Adorned in the latest 17th-century accessories — leather moccasins, corsets, elf ears — a trio strolled past a shop at the Minnesota Renaissance Festival. A curmudgeonly voice called out to them from the shadows.


A man in rags, filth smudged on his face and teeth rotting, stepped into the sunlight. One of the “nerds” did a double take, chuckled, and walked on.

Next, a child with feathery flourishes drawn on her cheeks walked by.

“You got your face painted,” the man growled. “It didn’t do any good.”

So says the Rat Catcher, one of the Minnesota Renaissance Festival’s most enduring — and most divisive — entertainers. Known for the clever insults he flings at patrons and the grotesque lengths he’ll go to for a laugh, the Rat Catcher has been a staple of the festival for more than 40 years, and a legacy for the man who created him, actor Carr Hagerman.

“I’m the one who says all of the stuff you’re not supposed to be saying,” said Hagerman, 58.

Audiences eat it up, most of the time. They fill wooden benches and laugh heartily while the Rat Catcher lampoons the patrons who walk by with no idea they’re about to be accosted by an aging street urchin with a vaguely cockney accent and honking horn.

Most of his targets crack up by being caught off guard. Some families with kids turn back to engage in extended bits. Others, like a gaggle of teens, beeline away, fast. It’s up to Hagerman to know how to zero in on the best foils for his humor.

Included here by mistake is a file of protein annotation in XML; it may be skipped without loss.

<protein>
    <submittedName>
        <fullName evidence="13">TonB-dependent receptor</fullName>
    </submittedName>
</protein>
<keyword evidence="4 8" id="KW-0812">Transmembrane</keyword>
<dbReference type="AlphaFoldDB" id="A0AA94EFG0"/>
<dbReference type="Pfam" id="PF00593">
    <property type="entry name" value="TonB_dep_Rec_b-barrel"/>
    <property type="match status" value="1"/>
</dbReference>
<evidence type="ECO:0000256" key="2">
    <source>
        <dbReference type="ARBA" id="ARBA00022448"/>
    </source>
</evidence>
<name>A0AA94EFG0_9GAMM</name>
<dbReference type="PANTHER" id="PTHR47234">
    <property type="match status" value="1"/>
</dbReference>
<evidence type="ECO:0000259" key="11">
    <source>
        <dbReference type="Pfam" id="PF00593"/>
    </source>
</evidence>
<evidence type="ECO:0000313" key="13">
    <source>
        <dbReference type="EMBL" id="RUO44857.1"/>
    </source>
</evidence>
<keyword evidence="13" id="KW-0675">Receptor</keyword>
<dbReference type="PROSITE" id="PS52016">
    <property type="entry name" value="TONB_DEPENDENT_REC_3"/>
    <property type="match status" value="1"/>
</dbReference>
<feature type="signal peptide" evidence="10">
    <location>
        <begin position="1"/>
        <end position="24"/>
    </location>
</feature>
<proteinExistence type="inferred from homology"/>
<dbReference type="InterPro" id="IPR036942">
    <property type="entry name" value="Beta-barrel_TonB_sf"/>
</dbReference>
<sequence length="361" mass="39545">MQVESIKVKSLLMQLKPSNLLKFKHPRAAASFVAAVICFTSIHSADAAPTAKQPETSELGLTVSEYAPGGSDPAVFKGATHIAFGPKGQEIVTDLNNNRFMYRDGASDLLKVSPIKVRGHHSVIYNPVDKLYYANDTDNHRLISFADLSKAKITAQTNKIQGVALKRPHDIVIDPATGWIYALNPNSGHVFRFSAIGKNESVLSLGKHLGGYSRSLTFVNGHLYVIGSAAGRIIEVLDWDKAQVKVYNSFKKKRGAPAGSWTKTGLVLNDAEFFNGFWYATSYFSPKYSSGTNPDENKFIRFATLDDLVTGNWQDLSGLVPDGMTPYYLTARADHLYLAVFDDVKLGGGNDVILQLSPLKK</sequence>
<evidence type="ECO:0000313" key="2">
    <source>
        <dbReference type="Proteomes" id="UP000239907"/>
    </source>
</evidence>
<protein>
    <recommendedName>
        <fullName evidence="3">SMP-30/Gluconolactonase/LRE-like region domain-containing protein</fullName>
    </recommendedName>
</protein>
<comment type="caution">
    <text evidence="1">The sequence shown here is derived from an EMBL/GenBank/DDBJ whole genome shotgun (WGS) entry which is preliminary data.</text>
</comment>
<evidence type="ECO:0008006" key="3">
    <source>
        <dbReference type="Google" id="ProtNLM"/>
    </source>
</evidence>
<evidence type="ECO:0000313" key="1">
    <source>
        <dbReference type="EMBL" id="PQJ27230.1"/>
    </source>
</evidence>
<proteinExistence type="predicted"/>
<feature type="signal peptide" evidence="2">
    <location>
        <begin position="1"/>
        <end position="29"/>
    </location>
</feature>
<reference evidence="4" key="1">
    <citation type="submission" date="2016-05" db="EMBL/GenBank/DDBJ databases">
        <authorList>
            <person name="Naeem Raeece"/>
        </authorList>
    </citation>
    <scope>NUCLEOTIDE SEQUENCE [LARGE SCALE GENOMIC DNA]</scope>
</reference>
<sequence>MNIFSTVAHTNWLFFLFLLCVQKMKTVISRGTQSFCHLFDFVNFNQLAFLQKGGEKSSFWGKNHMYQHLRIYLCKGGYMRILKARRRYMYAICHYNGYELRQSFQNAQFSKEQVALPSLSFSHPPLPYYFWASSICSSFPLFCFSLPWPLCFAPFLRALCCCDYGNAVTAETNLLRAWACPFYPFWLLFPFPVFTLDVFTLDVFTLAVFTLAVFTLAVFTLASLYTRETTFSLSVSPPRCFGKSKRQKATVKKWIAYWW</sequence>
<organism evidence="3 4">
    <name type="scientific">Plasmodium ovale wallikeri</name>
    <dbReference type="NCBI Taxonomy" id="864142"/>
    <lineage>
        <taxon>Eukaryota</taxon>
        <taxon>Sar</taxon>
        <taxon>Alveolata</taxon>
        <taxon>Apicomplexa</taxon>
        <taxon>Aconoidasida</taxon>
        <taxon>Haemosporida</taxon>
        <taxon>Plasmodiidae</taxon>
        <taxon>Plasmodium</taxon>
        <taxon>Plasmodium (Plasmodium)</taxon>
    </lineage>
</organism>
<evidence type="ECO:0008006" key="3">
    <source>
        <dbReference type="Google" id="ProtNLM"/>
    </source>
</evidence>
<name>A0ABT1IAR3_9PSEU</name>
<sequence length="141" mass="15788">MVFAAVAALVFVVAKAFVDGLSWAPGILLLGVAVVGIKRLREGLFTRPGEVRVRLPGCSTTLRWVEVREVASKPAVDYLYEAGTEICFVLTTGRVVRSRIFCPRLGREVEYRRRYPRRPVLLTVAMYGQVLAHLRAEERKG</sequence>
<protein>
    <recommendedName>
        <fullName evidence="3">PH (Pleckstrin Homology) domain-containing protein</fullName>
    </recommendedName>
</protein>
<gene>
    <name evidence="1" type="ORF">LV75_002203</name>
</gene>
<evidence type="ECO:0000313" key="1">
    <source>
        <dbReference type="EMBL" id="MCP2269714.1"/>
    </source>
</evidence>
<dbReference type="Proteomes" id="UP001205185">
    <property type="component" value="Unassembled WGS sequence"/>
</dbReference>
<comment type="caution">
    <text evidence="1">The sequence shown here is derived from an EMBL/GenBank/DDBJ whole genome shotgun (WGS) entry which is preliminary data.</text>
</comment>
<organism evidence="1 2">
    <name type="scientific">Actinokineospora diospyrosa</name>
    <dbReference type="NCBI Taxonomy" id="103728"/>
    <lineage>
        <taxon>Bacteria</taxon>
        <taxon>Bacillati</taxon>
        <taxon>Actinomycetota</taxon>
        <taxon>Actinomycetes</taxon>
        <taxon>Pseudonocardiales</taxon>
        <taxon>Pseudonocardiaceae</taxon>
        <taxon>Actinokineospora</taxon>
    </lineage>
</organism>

“I don’t think I’m necessarily a great performer or a typically gifted improviser,” he said, “but what I’m good at is engaging people and being able to read what I can do with them.”

The man behind the makeup is as amazed as anyone that a character who’s mean and dirty (he’ll actually dig turkey legs out of the trash and eat them) can be so beloved. A credenza in his home displays handmade gifts that fans have given him.

Even more surprising, he said, is how central the festival has been to his life. Hagerman essentially grew up there and never left, as drawn to the spontaneous interaction with his audiences as they are to his antics. Over four decades, the Shakopee fair, with its creaking village shops and jousting track, has become a second home to him.

Finding family

Hagerman was 14 when he tried out for the festival, inspired by a 1632 Rembrandt print of a “rat catcher” he saw at the Minneapolis Institute of Art.

His mother, Marilyn, was an actress at the Old Log Theatre in Excelsior, and Hagerman had the performing arts in his genes. But at his audition, dressed in a fur vest and face slathered with foundation makeup, stage fright gripped him.

“I had no idea what I was doing,” he said. So he turned his frustration outward, and started yelling at people. He got hired.

“The insults that I’m known for all came out of anxiety,” he said. “It just seemed like I couldn’t contain it.”

Hagerman was a quieter kid off stage. His Hopkins childhood had been marred by the divorce of his parents, his struggles with attention deficit disorder, and sexual abuse at a summer camp, he said. At the festival, he found acceptance.

“I had a place where I had a family that wasn’t broken.”

It was there that he met a pair of stage magicians just a couple years his senior, who took him under their wings. They worked those summer weekends together, and they later invited Hagerman on tour with them.

“It was odd seeing him do the Rat Catcher at 16,” said Penn Jillette, half of the famed magic duo Penn & Teller. “Carr came up with this character who was more world-weary than he had any right to be.”